Regional Director Tom Melius explores snail habitat and examines a survey board. Snails are attracted to the bottom of the board. (U.S. Fish and Wildlife Service photo by Richard King)
Surrogate Species Selection Continues
With A Little Help From Our Friends
The Fish and Wildlife Service is on a steady and adventurous trek down the path of identifying surrogate species and I’m pleased to note that our recent meeting on the subject with our state partners was productive.
The meeting included representatives from 10 states, in other words, 20 percent of this nation’s state-level partners who will help us continue to move ahead with our work. This effort has provided an opportunity to discuss and learn from each other about the surrogate species approach. I know that our learning will continue.
The process we've begun is one that certainly takes time, but one that we expect will yield a “Version 1.0” of our regional approach to implementing surrogate species by the end of the year. We will take special care that our work and processes inform and engage all of our state, tribal and other partners. Throughout this, I applaud each of you for remaining engaged and offering your best to continually ensure success and to learn lessons as we forge further ahead.
We have recently transitioned to a new model of working with our tribal partners through the establishment of three new zone Native American liaisons within the region. Through this model we hope to better serve the interests of our tribal partners and enhance existing relationships. In this month’s issue, you’ll read of the success of three of our tribal partners in receiving more than $595,000 in Tribal Wildlife Grants for 2013 (Click Here to read the story).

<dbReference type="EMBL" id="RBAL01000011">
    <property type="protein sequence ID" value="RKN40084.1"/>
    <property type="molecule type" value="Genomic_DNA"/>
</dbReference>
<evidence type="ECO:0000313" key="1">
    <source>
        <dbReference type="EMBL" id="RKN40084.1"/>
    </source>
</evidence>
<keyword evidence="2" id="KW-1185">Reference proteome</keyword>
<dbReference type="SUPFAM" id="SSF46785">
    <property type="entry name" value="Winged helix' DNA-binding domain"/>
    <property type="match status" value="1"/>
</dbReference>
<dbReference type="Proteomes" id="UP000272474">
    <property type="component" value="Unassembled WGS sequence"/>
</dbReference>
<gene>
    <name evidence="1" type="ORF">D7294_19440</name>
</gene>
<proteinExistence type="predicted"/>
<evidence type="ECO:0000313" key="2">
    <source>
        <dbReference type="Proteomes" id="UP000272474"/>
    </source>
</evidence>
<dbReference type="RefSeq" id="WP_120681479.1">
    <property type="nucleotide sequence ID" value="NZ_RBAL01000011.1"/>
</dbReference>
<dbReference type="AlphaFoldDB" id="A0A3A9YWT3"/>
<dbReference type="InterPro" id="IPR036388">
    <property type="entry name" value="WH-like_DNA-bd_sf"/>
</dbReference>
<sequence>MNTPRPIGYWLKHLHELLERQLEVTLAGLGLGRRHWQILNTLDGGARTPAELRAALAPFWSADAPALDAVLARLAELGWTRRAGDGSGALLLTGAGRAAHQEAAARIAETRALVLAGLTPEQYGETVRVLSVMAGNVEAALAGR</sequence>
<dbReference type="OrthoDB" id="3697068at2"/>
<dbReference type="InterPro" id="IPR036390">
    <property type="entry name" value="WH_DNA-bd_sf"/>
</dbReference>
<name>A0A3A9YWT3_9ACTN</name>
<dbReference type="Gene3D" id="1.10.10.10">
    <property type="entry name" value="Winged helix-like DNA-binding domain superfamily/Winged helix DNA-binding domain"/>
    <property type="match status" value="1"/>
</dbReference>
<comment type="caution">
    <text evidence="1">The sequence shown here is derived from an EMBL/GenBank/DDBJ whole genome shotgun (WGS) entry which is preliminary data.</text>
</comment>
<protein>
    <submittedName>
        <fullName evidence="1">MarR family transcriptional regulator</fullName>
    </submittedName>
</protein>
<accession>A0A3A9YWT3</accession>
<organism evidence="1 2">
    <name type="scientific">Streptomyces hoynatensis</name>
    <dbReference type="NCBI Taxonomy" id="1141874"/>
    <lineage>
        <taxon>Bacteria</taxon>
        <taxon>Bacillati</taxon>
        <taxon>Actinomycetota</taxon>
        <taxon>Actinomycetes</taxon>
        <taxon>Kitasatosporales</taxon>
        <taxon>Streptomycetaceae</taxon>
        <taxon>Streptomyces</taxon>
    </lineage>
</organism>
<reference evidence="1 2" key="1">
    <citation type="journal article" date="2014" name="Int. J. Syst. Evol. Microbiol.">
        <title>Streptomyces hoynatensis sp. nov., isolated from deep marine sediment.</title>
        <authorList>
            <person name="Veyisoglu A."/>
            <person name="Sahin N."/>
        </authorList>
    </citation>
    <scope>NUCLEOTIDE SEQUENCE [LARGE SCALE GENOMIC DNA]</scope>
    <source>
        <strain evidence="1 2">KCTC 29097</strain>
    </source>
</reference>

We’re also tending to the waterways this time of year which we believe will result in even greater success down the road with another good year of sea lamprey control treatments. The hard work of our Fisheries program field staff can only further our fruitful efforts toward lake trout restoration in the Great Lakes.
We also expect to benefit from the increase in the return of fish tags from our mass marking work. Read the story on the recently completed efforts for this year from our Great Lakes Fish Tag and Recovery Lab (Click Here to read the story). Returns of these tags result in better information than ever before in the hands of our managers who work with our partners to make important fisheries management decisions in the Great Lakes.
That is just a small slice of a plethora of outstanding work going on in the field, and I again want you to know how deeply it is appreciated. As you each work through your own repetitions of the processes and procedures in your daily work, also remember that safety is paramount. You are our most valued asset to accomplishing the great things that we do and I can’t stress enough the need to use good common sense and the safety skills and knowledge we are reminded of each year in our training.
Enjoy this issue of Inside Region 3!
Navigating Inside Region 3
To explore this issue you can click through the story titles on the left. You can also use the "Start Reading" link below, and click "Next" or "Previous" story at the bottom of each article.